Jimmy Rowe v. State of Arkansas

Annotate this Case








CACR 03-522

June 30, 2004



[CR-02-95, CR-02-487]




John F. Stroud, Jr., Chief Judge

Appellant, Jimmy Rowe, was charged, inter alia, as a habitual offender with the offenses of aggravated robbery in case number CR2002-95 and robbery in case number CR2002-487. These two offenses were joined for trial, but retained their separate case numbers. Another separate count from case number CR2002-95, which is not related to the instant appeal, was severed and set for a later trial date. After the jury was seated, but before the State presented its case, appellant changed his plea from not guilty to guilty with respect to both offenses. The jury heard sentencing evidence, and appellant received forty years on the aggravated- robbery charge and fifteen years on the robbery charge, with the sentences to run concurrently. This appeal followed.

Pursuant to Anders v. California, 386 U.S. 738 (1967), and Rule 4-3(j) of the Rules of the Arkansas Supreme Court and Court of Appeals, appellant's counsel has filed a motion to withdraw on the ground that this appeal is wholly without merit. The motion was accompanied by a brief purportedly discussing all matters in the record that might arguably support an appeal, which involved six adverse rulings by the trial court, and a statement as to why counsel considered them to be incapable of supporting a meritorious appeal. Appellant was provided with a copy of his counsel's brief and notified of his right to file a list of points on appeal within thirty days. Appellant has filed those points, and the State has responded. We affirm Rowe's convictions and grant his counsel's motion to withdraw.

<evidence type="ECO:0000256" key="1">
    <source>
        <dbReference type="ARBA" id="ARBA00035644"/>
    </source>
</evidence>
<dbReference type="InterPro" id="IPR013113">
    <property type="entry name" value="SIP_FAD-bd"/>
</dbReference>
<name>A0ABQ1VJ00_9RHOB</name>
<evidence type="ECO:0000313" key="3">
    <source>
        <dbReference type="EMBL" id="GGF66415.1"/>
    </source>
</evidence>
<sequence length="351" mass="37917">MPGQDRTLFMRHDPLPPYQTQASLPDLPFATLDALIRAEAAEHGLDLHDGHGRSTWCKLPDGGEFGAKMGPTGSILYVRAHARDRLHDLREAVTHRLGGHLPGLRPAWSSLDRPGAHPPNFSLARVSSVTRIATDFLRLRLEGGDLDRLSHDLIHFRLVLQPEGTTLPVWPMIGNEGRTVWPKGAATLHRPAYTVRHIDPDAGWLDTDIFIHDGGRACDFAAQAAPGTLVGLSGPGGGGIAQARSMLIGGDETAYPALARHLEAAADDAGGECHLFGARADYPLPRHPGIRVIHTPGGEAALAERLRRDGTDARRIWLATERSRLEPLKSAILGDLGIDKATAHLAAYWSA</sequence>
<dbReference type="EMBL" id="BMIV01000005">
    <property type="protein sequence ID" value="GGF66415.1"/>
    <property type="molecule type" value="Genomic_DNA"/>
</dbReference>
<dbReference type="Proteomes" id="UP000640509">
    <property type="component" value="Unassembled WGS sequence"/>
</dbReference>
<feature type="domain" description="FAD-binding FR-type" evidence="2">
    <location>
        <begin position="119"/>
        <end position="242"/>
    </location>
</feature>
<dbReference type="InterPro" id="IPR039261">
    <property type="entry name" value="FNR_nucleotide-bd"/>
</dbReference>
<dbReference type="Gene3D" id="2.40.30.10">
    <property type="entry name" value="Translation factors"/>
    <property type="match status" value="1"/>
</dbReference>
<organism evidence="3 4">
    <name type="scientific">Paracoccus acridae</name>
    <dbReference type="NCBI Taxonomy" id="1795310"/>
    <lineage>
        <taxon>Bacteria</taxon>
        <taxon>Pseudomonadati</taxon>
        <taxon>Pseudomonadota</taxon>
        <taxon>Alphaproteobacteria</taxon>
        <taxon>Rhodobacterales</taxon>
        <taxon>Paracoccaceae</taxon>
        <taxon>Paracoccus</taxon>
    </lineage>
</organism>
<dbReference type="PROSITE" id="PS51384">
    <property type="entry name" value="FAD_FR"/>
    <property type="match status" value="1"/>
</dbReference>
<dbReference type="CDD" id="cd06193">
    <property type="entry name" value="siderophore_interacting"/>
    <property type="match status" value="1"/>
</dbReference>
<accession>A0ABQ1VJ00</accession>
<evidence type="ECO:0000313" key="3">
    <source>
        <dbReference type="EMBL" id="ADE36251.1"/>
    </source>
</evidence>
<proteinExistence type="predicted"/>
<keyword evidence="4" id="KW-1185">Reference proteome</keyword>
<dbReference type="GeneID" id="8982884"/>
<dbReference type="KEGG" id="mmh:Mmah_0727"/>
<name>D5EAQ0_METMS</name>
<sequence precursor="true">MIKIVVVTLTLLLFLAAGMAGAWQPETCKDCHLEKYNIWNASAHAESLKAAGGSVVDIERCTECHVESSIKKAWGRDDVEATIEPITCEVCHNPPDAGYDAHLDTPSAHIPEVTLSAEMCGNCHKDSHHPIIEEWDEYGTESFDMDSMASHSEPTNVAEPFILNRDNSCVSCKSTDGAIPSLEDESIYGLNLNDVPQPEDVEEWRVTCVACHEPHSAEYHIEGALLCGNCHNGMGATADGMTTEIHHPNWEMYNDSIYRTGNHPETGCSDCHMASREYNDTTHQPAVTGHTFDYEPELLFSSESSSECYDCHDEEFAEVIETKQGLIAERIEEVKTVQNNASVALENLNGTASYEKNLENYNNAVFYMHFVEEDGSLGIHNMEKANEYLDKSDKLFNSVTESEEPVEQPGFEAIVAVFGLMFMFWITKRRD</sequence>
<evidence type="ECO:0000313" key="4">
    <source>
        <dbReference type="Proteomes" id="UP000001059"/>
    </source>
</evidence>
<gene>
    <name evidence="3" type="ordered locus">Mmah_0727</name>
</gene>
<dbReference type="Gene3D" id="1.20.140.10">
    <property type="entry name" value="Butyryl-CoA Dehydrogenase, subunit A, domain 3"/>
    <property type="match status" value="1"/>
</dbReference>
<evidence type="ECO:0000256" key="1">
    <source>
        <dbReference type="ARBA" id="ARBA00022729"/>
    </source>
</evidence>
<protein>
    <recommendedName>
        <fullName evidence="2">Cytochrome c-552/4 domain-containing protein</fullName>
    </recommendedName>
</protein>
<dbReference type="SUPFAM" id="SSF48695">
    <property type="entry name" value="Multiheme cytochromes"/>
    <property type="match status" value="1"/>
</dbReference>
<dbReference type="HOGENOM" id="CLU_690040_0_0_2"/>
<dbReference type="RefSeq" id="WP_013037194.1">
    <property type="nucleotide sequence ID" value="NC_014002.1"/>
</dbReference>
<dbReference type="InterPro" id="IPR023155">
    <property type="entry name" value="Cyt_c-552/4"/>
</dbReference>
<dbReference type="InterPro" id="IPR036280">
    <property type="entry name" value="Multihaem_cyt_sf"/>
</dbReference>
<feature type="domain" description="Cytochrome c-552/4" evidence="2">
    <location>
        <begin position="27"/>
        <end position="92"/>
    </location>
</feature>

Adverse Rulings

The six adverse rulings were: 1) sustaining the State's relevance objection to a defense question during a Denno hearing; 2) finding appellant's custodial statement to be voluntary and admissible; 3) finding appellant's spontaneous statement to a police officer to be voluntary, unsolicited, and admissible; 4) denying appellant's request to dismiss his attorney; 5) denying appellant's challenge to a prospective juror during voir dire; 6) overruling appellant's objection to one of three prior convictions based upon the fact that the judgment was not signed by counsel representing appellant. We agree with appellant's counsel that an appeal of any of these rulings would be wholly without merit.

The terms of appellant's plea and waiver included the following:

5. That, by entering a plea of guilty herein, he/she waives and gives up (a) his/her right to persist in a plea of not guilty, (b) his/her right to remain silent and not to testify against himself/herself, (c) his/her right to be confronted with witnesses against him/her and to cross-examine such witnesses under oath, (d) his/her right to compel witnesses to testify in his/her behalf, (e) his/her right to a jury trial to determine his/her guilt, (f) his/her right to appeal his/her conviction herein and (g) any and all objections to the proceedings herein against him/her.

6. That he/she acknowledges (a) that he/she is satisfied with the advice given him/her by his/her attorney, (b) that his/her attorney acted diligently and competently in representing him/her herein and (c) that the Court is not bound by any recommendation, if any, made by the Prosecuting Attorney or by the Probation Officer and is completely free to fix or assess such punishment as in the Court's discretion seems appropriate subject only to the maximum sentence prescribed by law.

(Emphasis added.) Each paragraph of the document was initialed by appellant and his signature appears at the end. Consequently, it is not necessary to address the first four adverse rulings because they occurred prior to appellant entering his guilty plea and were thereby waived by the terms of the plea and waiver.